A horse pond is a body of water used, and generally created, for the welfare of horses. Horses could drink and also have their legs washed in these ponds. They are less common in the age of powered transport.
When a horse pond was constructed in well-drained soil, and not supplied by a brook, it was lined with puddling, about 6-7 inches thick, constructed of clay and lime, rammed or trampled home. The lime was to prevent worms burrowing through the clay and making it porous. Over the puddling a causeway of tone and sand is laid, to protect the puddling form the horses' hooves.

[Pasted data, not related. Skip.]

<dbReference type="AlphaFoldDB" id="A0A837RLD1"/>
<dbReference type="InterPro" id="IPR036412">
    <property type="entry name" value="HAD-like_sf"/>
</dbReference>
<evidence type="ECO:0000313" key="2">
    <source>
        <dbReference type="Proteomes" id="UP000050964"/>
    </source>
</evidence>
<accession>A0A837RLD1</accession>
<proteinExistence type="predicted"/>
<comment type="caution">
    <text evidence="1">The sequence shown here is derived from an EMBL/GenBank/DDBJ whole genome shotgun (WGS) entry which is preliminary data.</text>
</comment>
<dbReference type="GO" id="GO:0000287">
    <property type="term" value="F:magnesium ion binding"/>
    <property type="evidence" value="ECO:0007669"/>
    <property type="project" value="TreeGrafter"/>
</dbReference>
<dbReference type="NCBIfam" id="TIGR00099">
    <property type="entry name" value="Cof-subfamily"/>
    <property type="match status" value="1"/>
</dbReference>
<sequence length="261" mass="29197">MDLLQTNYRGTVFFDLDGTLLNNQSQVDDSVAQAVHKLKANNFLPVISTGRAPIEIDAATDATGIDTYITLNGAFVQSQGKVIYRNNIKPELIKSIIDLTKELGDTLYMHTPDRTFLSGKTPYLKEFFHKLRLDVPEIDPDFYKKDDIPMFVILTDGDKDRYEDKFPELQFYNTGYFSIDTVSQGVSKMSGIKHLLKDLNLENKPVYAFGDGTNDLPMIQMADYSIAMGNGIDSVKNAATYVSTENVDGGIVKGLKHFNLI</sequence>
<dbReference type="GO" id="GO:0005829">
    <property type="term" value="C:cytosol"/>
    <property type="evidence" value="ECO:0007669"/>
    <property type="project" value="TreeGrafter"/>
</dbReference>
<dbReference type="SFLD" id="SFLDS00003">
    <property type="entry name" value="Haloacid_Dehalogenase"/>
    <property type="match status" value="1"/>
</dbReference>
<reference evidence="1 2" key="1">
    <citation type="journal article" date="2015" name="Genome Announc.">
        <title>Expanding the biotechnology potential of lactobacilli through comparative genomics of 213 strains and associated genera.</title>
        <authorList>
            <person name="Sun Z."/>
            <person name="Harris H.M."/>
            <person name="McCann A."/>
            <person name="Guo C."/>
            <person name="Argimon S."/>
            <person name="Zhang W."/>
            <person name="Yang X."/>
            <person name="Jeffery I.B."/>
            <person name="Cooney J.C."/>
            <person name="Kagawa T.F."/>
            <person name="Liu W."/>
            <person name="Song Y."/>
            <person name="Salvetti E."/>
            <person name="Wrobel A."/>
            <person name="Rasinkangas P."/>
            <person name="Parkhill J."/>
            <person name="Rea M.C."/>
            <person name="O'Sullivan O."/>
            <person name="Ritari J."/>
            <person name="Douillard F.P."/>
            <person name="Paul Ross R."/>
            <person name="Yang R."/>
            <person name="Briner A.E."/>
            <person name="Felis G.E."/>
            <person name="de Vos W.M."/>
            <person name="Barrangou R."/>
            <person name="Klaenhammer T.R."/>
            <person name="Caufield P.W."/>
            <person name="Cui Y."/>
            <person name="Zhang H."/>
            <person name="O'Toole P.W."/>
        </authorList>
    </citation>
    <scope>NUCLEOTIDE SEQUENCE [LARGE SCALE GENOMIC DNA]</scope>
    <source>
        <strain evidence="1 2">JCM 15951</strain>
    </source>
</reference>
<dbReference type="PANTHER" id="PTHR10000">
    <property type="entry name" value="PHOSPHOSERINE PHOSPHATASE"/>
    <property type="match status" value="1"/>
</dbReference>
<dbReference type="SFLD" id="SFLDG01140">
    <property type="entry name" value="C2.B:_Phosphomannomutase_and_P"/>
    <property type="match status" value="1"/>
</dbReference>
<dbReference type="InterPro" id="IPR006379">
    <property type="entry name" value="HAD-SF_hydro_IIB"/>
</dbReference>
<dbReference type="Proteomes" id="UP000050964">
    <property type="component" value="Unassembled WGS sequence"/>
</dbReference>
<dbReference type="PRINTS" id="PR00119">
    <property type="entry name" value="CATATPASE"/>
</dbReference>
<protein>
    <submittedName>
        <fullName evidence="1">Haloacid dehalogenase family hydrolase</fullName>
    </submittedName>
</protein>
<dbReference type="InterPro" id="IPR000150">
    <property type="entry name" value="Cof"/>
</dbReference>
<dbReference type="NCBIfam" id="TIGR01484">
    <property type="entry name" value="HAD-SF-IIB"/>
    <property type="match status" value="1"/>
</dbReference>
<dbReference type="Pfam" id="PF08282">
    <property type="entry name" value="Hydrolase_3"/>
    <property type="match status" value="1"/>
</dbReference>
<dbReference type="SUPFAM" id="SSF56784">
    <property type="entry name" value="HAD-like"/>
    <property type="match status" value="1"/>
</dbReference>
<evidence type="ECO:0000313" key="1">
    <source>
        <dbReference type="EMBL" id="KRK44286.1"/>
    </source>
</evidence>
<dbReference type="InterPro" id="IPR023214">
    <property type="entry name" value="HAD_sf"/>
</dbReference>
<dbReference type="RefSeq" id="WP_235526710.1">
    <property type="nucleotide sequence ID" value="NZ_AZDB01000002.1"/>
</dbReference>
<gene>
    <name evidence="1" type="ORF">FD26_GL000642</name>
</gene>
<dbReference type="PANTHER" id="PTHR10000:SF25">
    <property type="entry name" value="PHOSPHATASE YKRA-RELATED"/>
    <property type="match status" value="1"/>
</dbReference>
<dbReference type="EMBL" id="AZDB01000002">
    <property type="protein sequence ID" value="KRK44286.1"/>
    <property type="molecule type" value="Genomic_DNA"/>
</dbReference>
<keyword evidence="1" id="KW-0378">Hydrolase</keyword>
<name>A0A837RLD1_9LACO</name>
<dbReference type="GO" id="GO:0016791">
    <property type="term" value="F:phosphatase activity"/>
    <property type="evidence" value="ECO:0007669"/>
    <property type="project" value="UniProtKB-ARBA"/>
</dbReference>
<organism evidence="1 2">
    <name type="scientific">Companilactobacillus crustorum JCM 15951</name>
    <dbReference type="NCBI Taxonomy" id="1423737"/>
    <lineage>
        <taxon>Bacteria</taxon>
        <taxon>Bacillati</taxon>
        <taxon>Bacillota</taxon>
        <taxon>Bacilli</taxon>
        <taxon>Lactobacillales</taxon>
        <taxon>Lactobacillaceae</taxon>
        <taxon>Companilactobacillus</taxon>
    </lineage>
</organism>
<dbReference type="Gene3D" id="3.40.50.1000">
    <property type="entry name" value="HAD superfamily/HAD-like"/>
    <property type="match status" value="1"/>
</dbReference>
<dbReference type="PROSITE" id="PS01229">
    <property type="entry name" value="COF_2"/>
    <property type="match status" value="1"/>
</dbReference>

Horse ponds, especially by roads, were often designed so that the horses, and their vehicle, could be driven in one end and out the other. Typically the water would rise no higher than the horses' knees.
- Henry Stephens. The Book of the Farm: Detailing the Labours of the Farmer, Farm-steward, Ploughman, Shepherd, Hedger, Cattle-man, Field-worker, and Dairy-maid. p. 184.
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